Every once in awhile there's something I review that I enjoyed too much to limit to one sentence. One of those things is Penny Arcade's new foray into gaming, "On the Rain-slick Precipice of Darkness." The series is episodic and one can only hope that the episodes aren't Valve-style year apart releases.
You play a player-created character whose house is smashed in by a giant robot. Thirsty for revenge, you meet up with detectives Tycho and Gabe (the comic's creators) tracking the robot. Before you know it, you're up to your knees in hobos, urine, mimes, and vulgar little robots.
First, half of what makes this game is its style. The game is a 3d rendition of Penny Arcade's art style and let me just say it looks fantastic. It has its own unique look ala Psychonauts. If you've ever read any of the news associated with each entry of PA, you know that the authors have some way with words and that really shines through the game. Where other developers might have totally ruined the story with bad dialogue and un-funny banter, Tycho and Gabe fill it with hilarious writing and silly phrases. Dialog is split from the 3D scenes and instead in comic book form, with you selecting different responses to advance the conversation. In true comic book style, there will also be 3rd person descriptions of goings-on during the conversation (e.g. "The mime looked to his right, startled at the sight of his bloodied appendage."). Further, sometimes different sound FX will accompany events during the conversation, it's just very well thought out.
I think the most fun comes in the battles which are real-time turn based style. Each character can perform 3 actions along with 3 additional support character special attacks. You can use an inventory item, perform a basic attack, and then perform a special attack. Strategy plays into this sequence because you have to wait for each action to charge before using it and they charge sequentially, resetting if you use one. This means that if you want to, say, increase one character's attack you should use a different character's inventory action so that the target character can perform a charged special attack. In addition, there's a few cool enhancements you get in battles which I'll let you discover.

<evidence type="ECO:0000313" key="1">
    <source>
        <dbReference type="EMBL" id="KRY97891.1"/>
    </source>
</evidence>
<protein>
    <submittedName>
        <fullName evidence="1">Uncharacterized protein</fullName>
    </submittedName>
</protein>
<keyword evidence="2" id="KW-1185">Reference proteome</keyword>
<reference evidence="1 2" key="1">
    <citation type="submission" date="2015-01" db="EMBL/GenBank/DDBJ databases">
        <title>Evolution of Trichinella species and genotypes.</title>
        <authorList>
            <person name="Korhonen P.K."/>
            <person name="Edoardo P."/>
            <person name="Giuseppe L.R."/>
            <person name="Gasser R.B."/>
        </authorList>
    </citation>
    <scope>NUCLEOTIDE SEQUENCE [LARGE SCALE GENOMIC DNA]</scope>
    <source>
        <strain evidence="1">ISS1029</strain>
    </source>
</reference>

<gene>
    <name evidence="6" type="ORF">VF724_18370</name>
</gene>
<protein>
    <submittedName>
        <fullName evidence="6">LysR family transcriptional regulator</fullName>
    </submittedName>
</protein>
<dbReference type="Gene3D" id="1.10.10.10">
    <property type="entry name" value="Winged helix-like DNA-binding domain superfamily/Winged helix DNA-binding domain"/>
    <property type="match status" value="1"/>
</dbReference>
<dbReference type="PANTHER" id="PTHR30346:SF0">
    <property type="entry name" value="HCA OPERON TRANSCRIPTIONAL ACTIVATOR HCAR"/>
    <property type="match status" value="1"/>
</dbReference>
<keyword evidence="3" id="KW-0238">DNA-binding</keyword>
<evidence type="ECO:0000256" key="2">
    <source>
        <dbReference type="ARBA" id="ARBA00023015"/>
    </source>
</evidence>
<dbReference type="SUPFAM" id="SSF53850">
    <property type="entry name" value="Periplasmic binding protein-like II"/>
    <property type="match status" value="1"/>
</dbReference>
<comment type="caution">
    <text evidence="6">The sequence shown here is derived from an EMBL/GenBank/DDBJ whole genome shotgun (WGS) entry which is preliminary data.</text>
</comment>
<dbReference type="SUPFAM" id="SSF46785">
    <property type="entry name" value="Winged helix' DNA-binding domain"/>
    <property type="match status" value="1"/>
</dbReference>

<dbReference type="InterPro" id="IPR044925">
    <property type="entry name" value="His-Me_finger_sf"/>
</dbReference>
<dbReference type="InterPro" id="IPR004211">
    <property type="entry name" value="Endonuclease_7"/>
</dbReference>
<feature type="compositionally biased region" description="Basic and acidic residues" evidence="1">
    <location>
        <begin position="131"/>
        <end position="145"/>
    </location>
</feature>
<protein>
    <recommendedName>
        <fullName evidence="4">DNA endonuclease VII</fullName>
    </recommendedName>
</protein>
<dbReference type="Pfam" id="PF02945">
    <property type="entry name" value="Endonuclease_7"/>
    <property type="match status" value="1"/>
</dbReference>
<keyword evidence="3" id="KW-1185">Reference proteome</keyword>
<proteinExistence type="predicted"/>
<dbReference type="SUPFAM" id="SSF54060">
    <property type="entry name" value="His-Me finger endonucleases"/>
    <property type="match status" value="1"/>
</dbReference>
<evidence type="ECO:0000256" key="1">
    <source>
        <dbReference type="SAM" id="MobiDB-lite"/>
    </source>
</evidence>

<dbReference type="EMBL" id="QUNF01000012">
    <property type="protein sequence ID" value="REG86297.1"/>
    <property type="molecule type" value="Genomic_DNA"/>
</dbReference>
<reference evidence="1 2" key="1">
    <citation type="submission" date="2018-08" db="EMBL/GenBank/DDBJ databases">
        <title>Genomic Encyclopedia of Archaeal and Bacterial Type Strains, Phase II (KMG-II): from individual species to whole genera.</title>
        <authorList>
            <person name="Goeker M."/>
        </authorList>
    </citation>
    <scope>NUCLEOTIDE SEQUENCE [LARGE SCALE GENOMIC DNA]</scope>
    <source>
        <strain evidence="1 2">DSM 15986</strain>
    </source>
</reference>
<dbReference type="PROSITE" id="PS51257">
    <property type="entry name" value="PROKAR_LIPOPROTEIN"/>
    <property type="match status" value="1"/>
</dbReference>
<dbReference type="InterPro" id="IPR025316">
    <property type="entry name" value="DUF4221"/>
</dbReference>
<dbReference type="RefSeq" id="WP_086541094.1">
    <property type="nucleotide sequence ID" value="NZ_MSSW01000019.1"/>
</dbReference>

While the battle and inventory system incorporates RPG elements, the main game is an adventure game. You can click on objects to get a short witty blurb or to interact with them. The camera is fixed but it doesn't bother you or get in the way. NPCs are a bit lacking, providing only a few different lines of dialogue in an area but there are several you can do "quests" for and interact with. There are a number of cut scenes that are absolutely great and well-done. They preserve the comic book nature of the game very well.
Amazing art, hilarious story, and witty writing aside, RSPD is found wanting in a few areas. I would have preferred it to be longer, because 3-4 hours probably doesn't justify the $20 price tag. I was able to collect most of the bonus content and got all the weapon upgrades, robot parts, and maxed my characters. I think having more of the town instead of quickly traveling to your destination would have increased the time, as long as there were things to do on the way. I think there should have been more to do in general, as most cases (quests) get closed by the time you beat the end boss. The narrator of the game is amazing and I wish there had been more voice overs of the same quality because he is entertaining as hell.
That said, this is an independent game and is the first episode and because of that, it's an excellent first attempt (better than I could accomplish). They had the awesome combination of good artists and good writers (themselves) so all they had to get was good developers, which they did at Hothead Studios.